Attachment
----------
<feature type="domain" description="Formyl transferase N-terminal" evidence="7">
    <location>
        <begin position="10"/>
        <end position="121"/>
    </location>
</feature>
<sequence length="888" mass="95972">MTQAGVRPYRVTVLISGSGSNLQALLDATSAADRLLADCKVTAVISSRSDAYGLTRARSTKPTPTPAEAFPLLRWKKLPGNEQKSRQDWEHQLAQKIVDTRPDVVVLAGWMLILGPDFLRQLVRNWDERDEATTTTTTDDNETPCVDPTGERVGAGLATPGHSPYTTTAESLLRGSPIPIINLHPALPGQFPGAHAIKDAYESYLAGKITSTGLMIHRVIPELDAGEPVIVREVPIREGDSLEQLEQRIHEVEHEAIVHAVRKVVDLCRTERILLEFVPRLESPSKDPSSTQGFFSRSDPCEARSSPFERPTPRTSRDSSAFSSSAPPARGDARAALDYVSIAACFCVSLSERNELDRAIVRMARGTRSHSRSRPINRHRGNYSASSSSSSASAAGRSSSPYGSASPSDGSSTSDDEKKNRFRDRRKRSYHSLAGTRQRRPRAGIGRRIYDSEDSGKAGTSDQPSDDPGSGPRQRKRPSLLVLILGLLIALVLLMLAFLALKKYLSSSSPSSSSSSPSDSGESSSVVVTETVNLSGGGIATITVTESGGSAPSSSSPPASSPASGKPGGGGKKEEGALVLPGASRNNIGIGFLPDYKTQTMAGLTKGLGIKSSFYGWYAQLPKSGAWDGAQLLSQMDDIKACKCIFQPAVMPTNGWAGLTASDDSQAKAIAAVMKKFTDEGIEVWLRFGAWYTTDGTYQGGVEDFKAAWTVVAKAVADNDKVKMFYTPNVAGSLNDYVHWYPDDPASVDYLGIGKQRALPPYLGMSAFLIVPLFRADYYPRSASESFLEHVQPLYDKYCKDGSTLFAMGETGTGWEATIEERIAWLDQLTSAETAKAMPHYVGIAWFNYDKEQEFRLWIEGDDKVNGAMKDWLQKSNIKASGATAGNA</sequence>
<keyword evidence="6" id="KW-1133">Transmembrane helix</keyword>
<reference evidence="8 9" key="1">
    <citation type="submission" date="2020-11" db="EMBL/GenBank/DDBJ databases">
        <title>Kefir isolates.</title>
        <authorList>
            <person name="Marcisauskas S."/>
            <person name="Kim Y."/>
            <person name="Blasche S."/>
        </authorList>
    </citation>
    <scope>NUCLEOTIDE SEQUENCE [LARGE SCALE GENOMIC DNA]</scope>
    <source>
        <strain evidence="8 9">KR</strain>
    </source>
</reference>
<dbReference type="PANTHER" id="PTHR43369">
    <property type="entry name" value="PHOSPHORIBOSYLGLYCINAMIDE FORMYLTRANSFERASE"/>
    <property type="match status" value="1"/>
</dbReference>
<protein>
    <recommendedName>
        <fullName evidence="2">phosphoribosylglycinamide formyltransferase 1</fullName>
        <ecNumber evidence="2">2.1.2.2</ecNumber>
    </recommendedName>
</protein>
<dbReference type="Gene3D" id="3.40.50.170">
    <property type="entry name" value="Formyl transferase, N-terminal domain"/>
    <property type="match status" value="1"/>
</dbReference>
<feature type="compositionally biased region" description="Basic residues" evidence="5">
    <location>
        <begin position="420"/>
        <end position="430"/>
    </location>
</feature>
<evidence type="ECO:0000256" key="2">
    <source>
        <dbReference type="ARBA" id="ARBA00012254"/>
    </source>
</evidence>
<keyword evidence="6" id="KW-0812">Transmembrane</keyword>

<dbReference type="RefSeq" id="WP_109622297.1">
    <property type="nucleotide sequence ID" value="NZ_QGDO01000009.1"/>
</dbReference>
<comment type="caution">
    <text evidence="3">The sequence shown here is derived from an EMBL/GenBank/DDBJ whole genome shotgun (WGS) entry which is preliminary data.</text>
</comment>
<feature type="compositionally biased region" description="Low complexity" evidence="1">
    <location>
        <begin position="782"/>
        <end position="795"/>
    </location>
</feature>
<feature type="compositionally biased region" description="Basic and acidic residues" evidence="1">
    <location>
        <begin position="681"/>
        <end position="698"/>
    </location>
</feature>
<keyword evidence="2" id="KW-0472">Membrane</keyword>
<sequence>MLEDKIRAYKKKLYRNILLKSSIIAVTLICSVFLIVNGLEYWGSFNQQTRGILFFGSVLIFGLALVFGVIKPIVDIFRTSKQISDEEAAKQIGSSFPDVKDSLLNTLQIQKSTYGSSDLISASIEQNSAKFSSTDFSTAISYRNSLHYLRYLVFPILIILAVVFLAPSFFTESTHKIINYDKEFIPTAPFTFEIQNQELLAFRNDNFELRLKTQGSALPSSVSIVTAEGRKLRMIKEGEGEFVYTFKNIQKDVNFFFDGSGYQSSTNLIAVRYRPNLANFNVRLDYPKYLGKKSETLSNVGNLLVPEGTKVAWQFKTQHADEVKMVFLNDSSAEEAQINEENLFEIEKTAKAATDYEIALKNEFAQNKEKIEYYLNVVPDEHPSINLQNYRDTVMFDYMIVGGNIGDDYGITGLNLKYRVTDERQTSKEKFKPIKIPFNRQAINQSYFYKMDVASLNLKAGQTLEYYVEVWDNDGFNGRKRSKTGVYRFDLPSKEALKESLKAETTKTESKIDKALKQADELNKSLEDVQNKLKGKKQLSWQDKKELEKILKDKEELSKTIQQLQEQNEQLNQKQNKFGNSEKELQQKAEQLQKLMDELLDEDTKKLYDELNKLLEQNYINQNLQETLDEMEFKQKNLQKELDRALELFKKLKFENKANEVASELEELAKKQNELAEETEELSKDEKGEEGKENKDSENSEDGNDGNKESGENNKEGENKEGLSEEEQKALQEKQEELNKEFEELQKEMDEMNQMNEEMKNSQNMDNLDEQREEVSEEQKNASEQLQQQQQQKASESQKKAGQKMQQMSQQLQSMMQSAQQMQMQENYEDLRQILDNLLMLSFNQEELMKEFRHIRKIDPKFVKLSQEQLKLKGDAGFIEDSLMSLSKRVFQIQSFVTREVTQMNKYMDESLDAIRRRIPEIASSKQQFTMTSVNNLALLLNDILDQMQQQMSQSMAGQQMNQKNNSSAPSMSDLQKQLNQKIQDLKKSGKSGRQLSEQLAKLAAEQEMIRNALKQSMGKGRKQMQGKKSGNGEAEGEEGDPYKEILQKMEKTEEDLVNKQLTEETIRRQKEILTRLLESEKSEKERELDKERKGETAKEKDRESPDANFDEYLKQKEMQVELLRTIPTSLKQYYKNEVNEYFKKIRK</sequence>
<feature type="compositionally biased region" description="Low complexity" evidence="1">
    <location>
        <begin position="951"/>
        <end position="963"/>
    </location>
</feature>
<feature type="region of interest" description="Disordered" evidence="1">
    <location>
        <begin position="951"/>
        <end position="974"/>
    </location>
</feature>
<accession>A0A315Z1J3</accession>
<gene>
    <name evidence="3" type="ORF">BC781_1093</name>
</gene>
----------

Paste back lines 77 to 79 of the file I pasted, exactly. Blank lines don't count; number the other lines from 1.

        <begin position="951"/>
        <end position="974"/>
    </location>